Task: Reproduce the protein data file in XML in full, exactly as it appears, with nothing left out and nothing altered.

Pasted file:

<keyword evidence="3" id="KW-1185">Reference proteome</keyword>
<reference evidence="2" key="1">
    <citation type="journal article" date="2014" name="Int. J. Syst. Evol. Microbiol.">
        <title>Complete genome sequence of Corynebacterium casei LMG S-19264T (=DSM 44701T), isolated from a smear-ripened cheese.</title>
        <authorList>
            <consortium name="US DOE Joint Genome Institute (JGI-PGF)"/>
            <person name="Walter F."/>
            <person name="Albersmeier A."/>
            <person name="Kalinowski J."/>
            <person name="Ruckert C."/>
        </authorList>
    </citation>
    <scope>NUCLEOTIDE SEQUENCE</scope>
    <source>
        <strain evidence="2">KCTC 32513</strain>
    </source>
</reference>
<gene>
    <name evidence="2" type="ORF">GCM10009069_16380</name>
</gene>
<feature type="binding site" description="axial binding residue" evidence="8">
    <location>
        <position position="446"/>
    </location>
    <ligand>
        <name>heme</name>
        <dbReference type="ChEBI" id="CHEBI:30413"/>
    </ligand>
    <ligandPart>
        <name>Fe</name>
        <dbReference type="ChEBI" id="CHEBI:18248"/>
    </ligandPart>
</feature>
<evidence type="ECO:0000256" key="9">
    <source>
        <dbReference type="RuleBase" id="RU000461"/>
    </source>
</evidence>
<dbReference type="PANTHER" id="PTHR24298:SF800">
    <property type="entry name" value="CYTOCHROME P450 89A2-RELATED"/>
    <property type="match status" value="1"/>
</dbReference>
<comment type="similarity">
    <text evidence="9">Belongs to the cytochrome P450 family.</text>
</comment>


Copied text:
<keyword evidence="3" id="KW-1185">Reference proteome</keyword>
<reference evidence="2" key="1">
    <citation type="journal article" date="2014" name="Int. J. Syst. Evol. Microbiol.">
        <title>Complete genome sequence of Corynebacterium casei LMG S-19264T (=DSM 44701T), isolated from a smear-ripened cheese.</title>
        <authorList>
            <consortium name="US DOE Joint Genome Institute (JGI-PGF)"/>
            <person name="Walter F."/>
            <person name="Albersmeier A."/>
            <person name="Kalinowski J."/>
            <person name="Ruckert C."/>
        </authorList>
    </citation>
    <scope>NUCLEOTIDE SEQUENCE</scope>
    <source>
        <strain evidence="2">KCTC 32513</strain>
    </source>
</reference>
<gene>
    <name evidence="2" type="ORF">GCM10009069_16380</name>
</gene>
<feature type="binding site" description="axial binding residue" evidence="8">
    <location>
        <position position="446"/>
    </location>
    <ligand>
        <name>heme</name>
        <dbReference type="ChEBI" id="CHEBI:30413"/>
    </ligand>
    <ligandPart>
        <name>Fe</name>
        <dbReference type="ChEBI" id="CHEBI:18248"/>
    </ligandPart>
</feature>
<evidence type="ECO:0000256" key="9">
    <source>
        <dbReference type="RuleBase" id="RU000461"/>
    </source>
</evidence>
<dbReference type="PANTHER" id="PTHR24298:SF800">
    <property type="entry name" value="CYTOCHROME P450 89A2-RELATED"/>
    <property type="match status" value="1"/>
</dbReference>
<comment type="similarity">
    <text evidence="9">Belongs to the cytochrome P450 family.</text>
</comment>